A polyamorous mum-of-two says having multiple partners has transformed her as a parent.
Anita Cassidy is bisexual and has intimate relationships with more than one person at a time, Kent Live reports.
The 42-year-old married her husband Marc, 48, in 2006 but in 2015, she told him she wanted to see other people.
The couple had two children – a son named Alexander, now 11, and a daughter named Kate, now aged nine.
Marc agreed to try an open relationship but their marriage ended in 2017.
After splitting, the pair co-habited in their home in Sevenoaks, Kent, to give themselves and their children the time to adjust to the change.
They are still friends and co-parents who speak every day and see each other every week.
But Ms Cassidy – who now lives in London – does not feel that Kent is the best place for polyamorous people and says she has experienced a lack of curiosity and open-mindedness.
She explained: "Places like Maidstone and Tonbridge are a bit more understanding and different but in Sevenoaks and Tunbridge Wells, people tend to look at you a bit different. People are uncomfortable with different.
"It’s a challenging place. You just have to look at voting to see it is more conservative.
"It’s very difficult because I think people move there for a family life but you can be polyamorous and live a family life, having more people in the picture can make that even easier.
"Monogamy is a challenge and relationships have challenges – having been monogamous for 12 years and married for 10 years. All relationships, in all areas of our lives, have challenges.
"My experience of making changes to my marriage while in Kent was that people were quite uncomfortable about it. People close to me were generally accepting but some others became quite uncomfortable.
"Marc and I were always very open about why we made the changes to our relationship. We told people they were free to talk about it but it’s almost like they didn’t want to know.
"It was difficult because I felt people were judging me without really knowing as they didn’t have the courage to find out more.
"It’s not a negative and naturally we do find different uncomfortable but a level of open-mindedness and curiosity is important. I didn’t experience as much of that as I would have liked and that’s disappointing."
Anita is now in a relationship with an Italian-born man named Andrea, 31, who is also non-monogamous.
The pair both see other people and have done so for the entirety of their three years together.
In 2017, Andrea was seeing someone else for the whole year whereas last year he was seeing different people on and off pretty much every month.
While this relationship dynamic "is not for everyone", Anita believes "it absolutely suits me".
She added: "On the whole it’s incredible. Relationships carry more freedom and flexibility to let them develop with time without thinking about how they will look in ten years time. I understand that feelings change over time.
"I have been in a relationship for three years and I hope that will last for a long time. It brings it more into the present. We don’t take each other for granted.
"It asks a lot of you in terms of emotional maturity and I have had to work really hard. Being poly expects you to grow up and be willing to accept mistakes. You can’t get angry over things anymore as it makes you look at everything differently.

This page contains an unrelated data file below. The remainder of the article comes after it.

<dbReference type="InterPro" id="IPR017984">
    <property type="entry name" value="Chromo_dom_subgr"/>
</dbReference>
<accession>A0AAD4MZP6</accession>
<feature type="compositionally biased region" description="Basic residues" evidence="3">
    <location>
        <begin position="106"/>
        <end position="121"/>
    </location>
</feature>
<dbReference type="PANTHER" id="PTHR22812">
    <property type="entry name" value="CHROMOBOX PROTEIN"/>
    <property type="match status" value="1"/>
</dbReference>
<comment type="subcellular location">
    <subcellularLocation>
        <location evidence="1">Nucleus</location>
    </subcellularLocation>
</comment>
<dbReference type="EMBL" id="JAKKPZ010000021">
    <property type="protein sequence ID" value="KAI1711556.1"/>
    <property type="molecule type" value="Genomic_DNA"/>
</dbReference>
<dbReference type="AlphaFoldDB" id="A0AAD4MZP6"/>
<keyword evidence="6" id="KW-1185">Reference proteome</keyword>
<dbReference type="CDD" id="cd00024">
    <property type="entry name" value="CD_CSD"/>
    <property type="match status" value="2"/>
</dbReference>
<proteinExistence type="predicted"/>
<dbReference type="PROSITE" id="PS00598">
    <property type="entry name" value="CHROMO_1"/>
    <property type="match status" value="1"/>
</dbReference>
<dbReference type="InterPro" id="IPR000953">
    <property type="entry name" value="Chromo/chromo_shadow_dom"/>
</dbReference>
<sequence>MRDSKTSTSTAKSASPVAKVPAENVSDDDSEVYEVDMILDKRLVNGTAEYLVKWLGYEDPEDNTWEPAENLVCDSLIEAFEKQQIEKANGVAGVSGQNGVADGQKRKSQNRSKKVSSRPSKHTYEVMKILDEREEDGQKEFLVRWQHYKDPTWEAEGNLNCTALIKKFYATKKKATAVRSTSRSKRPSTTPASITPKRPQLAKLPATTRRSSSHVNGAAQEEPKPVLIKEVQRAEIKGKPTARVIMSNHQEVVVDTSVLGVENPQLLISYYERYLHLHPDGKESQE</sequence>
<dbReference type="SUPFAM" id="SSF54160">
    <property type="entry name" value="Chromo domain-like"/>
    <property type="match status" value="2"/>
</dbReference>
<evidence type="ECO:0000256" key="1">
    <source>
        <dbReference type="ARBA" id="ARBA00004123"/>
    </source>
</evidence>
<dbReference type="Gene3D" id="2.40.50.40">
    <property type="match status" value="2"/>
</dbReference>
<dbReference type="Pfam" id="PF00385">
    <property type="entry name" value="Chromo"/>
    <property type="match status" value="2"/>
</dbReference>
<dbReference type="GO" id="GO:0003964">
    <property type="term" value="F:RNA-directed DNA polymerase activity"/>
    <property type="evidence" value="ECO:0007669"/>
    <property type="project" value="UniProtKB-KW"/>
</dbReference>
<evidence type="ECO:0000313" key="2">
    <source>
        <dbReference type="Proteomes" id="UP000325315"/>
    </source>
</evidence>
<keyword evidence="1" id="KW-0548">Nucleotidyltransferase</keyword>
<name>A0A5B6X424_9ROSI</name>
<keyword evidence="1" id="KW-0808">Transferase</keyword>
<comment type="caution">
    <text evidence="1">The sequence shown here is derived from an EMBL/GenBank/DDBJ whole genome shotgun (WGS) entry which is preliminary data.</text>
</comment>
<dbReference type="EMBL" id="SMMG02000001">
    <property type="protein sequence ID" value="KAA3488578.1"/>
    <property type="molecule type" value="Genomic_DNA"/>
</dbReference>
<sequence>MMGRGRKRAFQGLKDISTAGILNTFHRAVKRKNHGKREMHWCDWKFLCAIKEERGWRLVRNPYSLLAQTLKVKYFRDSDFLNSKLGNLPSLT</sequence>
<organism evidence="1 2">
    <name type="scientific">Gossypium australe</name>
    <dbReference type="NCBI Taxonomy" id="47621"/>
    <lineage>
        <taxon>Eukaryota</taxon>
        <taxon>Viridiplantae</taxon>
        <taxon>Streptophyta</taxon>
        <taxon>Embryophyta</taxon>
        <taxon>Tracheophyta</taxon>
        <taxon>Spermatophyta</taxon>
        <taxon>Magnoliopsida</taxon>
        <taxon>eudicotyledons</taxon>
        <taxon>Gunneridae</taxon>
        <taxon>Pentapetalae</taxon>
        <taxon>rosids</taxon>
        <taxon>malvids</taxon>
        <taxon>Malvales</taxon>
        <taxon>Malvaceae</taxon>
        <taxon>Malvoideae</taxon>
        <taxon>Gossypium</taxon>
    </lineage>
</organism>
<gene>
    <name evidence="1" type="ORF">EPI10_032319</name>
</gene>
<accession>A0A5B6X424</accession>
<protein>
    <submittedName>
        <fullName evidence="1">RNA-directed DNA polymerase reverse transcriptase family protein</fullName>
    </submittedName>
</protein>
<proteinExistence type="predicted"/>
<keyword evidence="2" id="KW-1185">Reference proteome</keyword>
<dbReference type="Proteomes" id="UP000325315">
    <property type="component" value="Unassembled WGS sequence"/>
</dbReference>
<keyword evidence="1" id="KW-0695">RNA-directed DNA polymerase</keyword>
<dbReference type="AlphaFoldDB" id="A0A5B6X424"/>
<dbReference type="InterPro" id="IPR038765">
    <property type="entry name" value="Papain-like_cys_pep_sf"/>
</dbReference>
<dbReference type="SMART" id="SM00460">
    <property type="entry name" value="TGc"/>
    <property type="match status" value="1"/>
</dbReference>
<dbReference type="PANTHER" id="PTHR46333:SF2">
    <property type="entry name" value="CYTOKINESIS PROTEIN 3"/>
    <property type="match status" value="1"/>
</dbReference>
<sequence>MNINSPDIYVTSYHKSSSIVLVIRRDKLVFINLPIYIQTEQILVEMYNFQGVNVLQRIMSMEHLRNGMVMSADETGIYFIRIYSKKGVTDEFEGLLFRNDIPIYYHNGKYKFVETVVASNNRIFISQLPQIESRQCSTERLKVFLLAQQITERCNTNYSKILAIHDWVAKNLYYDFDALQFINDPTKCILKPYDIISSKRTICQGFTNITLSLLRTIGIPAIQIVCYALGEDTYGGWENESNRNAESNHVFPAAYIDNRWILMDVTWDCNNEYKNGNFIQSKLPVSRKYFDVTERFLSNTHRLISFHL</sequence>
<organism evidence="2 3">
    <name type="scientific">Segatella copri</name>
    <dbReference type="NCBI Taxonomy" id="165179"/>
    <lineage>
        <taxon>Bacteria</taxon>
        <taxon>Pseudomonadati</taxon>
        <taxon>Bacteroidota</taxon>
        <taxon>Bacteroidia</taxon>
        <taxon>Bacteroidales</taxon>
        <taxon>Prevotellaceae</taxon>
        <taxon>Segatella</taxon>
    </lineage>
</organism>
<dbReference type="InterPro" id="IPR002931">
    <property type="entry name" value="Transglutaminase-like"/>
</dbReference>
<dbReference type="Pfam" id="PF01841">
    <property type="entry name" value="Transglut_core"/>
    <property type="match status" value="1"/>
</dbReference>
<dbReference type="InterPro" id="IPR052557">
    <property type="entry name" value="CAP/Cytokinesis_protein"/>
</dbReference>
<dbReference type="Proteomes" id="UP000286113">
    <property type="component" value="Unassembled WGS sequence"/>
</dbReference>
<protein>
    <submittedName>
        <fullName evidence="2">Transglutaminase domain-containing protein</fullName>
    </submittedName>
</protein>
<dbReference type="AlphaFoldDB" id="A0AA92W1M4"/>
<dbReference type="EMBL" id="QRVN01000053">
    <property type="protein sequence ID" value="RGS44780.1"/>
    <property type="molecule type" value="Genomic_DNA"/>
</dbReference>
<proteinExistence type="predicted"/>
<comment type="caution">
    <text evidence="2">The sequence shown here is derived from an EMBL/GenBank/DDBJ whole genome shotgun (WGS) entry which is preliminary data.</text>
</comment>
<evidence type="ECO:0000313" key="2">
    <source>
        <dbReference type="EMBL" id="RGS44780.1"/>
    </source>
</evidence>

"I have been dating and getting to know people on and off for the last three years but I haven’t been in another full relationship.
"I date men and women all the time. I meet people all the time through the course of my life. Sometimes you go on a few dates and it results in something more, sometimes a friendship blossoms."
Anita says bing in a polyamorous relationship is not without its negatives, but they all constitute typical ups and downs that any relationship can suffer from.
She says a common misconception is that being polyamorous is just a polite term for saying you cheat on your significant other, while also potentially having multiple partners at one time.
While this may be the case for some members of the poly community, Anita says the practice of non-monogamy can help to take the strain and pressure away from the weight of a relationship needing to be perfect forever.
The additional honesty and communication that comes hand-in-hand with a more open relationship also prevents these bumps from turning into something more serious.
"People expect the obvious things to be difficult but it is the day-to-day things that also affect monogamous couples like being busy at work,clashes in the diary and staring at the phone when you’re trying to have a conversation," added Ms Cassidy.
"We’re talking all the time about the other one dating. We’re talking about stuff all the time and that helps with how we feel.
"I’m not saying that we don’t argue and have our problems but we are constantly communicating and this prevents any big blow ups. There are no secrets. The skills I have learnt have transformed my parenting and friendships.
"I’m not saying that people aren’t enjoying these things because there are people within the poly community that are pushing the boundaries. if you put 100 poly people in a room, they are all doing it differently.
"There are people that Andrea sees and we both spend time with physically and have a friendship with but we haven’t found a relationship with another person. That’s a common misconception with being poly.
"To think that poly people are running around having sex all the time and having threesomes is ridiculous. It’s frustrating. I don’t think all straight couples aren’t having sex."
Anita Cassidy’s first novel, Appetite, is set in Kent. It is about marriage, adultery, sugar and change. Alethya is an online and in real life community which Anita co-founded.
You can find out more about Alethya by following the link or read more about the book Appetite by pressing here .
Top news stories from Mirror Online
Source: Read Full Article